There are a few elite swimmers who do side breathing on butterfly. The advantage is that they don't need to pulse as high to breathe, and since coming up to breathe requires breaking out of your streamlined horizontal body position, it follows that not coming up as much will make you, on the average, more streamlined. But you have to weigh that against the awkwardness, and possibly even the neck strain, produced by side breathing.

As you've noted, both butterfly and breaststroke (unlike freestyle and backstroke) are inherently symmetric strokes, and forward breathing therefore more naturally fits those strokes. There are a number of things that the rules allow that aren't necessarily beneficial to do. If all elite swimmers are doing something a particular way, you probably want to do it that way. If some elite swimmers are doing something one way and some are doing it another way, then it may be worthwhile to try it both ways to see which works best for you.


Bob
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  #4  
Old 08-29-2018
liolio
 
Posts: n/a
Default

Thanks for the insight coach :)

Indeed I gave up on this approach. For the butterfly I realize I don't need, there is/was a massinve inefficiency in my underwater arm movements. I had pretty much no push. The catch was ok but then I was a little too careless with my pull which was setting for an inexistant push.
I understoo I have to work consciously my back muscles (romboide, mid and low trapeizus during the pull so I'm in a proper "shape" to efficiently push.
The lack of power during that face was clearly what was making my breathing complicated and so my recovery.
I've yet to postural work to do, to resist my muscular imbalance, so really relaxing prior breathing is too much for me at the moment, I can't focus on so many things. Yet I had 25/30m today at high pace it felt great, I could have continue but I crossed somebody my breath was gettig a little short too.
I think I've got the core of my butterfly dow today, I'm extremely happy about it.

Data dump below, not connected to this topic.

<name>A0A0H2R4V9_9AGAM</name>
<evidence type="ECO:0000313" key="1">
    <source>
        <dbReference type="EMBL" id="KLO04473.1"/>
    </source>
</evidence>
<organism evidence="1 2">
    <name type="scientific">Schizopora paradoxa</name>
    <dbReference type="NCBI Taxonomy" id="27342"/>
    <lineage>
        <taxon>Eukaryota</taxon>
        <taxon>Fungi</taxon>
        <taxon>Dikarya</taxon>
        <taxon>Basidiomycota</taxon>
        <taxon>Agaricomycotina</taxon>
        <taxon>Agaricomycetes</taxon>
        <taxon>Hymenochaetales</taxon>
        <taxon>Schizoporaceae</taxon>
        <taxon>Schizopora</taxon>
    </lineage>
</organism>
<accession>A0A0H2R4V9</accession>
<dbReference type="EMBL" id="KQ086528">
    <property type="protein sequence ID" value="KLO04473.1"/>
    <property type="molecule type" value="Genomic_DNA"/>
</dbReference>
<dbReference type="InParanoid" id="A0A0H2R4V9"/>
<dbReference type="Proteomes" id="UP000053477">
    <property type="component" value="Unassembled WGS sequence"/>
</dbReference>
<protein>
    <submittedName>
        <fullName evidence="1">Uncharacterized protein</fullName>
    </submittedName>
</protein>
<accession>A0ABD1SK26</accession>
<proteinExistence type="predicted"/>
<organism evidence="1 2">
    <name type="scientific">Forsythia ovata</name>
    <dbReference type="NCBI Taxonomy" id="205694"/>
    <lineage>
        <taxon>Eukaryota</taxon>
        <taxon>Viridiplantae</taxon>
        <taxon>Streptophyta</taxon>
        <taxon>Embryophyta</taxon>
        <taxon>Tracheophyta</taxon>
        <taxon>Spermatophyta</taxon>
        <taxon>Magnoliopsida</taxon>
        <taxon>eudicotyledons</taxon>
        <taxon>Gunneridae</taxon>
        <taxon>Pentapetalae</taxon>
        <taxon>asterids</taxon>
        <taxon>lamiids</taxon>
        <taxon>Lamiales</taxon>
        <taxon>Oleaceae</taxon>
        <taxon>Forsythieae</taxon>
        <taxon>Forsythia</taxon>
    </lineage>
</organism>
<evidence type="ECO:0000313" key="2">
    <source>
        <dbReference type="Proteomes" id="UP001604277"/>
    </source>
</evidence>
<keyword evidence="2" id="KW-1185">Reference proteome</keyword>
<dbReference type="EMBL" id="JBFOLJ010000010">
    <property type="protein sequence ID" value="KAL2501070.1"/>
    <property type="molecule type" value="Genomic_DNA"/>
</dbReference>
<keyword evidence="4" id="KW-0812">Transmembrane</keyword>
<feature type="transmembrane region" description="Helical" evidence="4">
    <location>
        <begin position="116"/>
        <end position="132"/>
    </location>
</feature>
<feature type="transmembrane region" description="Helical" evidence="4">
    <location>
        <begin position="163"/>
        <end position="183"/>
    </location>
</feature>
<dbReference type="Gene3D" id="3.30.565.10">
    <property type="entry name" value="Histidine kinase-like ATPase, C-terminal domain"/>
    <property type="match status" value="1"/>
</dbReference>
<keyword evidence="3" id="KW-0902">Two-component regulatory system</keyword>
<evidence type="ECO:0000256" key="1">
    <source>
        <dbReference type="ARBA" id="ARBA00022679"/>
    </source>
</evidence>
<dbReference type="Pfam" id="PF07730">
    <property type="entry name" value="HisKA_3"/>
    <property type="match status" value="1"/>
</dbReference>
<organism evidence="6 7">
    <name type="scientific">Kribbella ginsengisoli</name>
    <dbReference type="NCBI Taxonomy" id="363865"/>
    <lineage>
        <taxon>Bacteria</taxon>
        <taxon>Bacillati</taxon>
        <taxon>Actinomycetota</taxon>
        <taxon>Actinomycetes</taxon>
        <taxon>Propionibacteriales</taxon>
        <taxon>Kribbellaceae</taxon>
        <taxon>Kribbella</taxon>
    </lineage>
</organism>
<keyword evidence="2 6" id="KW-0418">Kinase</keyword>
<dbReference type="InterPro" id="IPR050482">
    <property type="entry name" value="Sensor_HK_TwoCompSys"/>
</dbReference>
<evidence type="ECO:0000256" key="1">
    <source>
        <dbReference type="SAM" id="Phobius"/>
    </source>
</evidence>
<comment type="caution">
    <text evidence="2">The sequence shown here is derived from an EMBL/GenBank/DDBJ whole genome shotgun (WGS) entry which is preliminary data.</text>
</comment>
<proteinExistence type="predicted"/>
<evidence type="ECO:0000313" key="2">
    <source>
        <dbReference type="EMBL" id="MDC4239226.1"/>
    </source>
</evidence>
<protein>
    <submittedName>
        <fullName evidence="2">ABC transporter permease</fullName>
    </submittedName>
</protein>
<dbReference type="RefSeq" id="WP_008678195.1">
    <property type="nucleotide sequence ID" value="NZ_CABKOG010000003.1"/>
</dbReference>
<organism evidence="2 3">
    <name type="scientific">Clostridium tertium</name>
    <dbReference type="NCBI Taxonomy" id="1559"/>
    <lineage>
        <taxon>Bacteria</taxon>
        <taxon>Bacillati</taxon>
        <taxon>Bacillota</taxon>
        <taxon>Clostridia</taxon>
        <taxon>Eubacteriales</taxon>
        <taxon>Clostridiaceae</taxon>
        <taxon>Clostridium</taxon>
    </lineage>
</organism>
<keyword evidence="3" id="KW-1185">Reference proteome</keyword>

As I was thinking about this lack of power during my pushing phase I wonder if it carried to my freestyle without me noticing... guess it did. As I tried to correct it I realized instantly that my body rotation was slightly ahead of my arm motion. Again quite happy about the finding significant gain in power with next to no extra efforts. As Dara Torres said in an interview"she tried to involved more muscles into her swimming" that is a great advice, a whole mbody activity, you share the load on lots of muscles and gain ahead room.
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  #5  
Old 08-29-2018
liolio
 
Posts: n/a
Default

Thanks for the insight coach :)

Indeed I gave up on this approach. For the butterfly I realize I don't need, there is/was a massinve inefficiency in my underwater arm movements. I had pretty much no push. The catch was ok but then I was a little too careless with my pull which was setting for an inexistant push.
I understoo I have to work consciously my back muscles (romboide, mid and low trapeizus during the pull so I'm in a proper "shape" to efficiently push.
The lack of power during that face was clearly what was making my breathing complicated and so my recovery.
I've yet to postural work to do, to resist my muscular imbalance, so really relaxing prior breathing is too much for me at the moment, I can't focus on so many things. Yet I had 25/30m today at high pace it felt great, I could have continue but I crossed somebody and my breath was getting a little short too.
I think I've got the core of my butterfly dow today, I'm extremely happy about it.
As I was thinking about this lack of power during my pushing phase I wonder if it carried to my freestyle without me noticing... guess it did. As I tried to correct it I realized instantly that my body rotation was slightly ahead of my arm motion. Again quite happy about the finding significant gain in power with next to no extra efforts. As Dara Torres said in an interview"she tried to involved more muscles into her swimming" that is a great advice, a whole mbody activity, you share the load on lots of muscles and gain ahead room.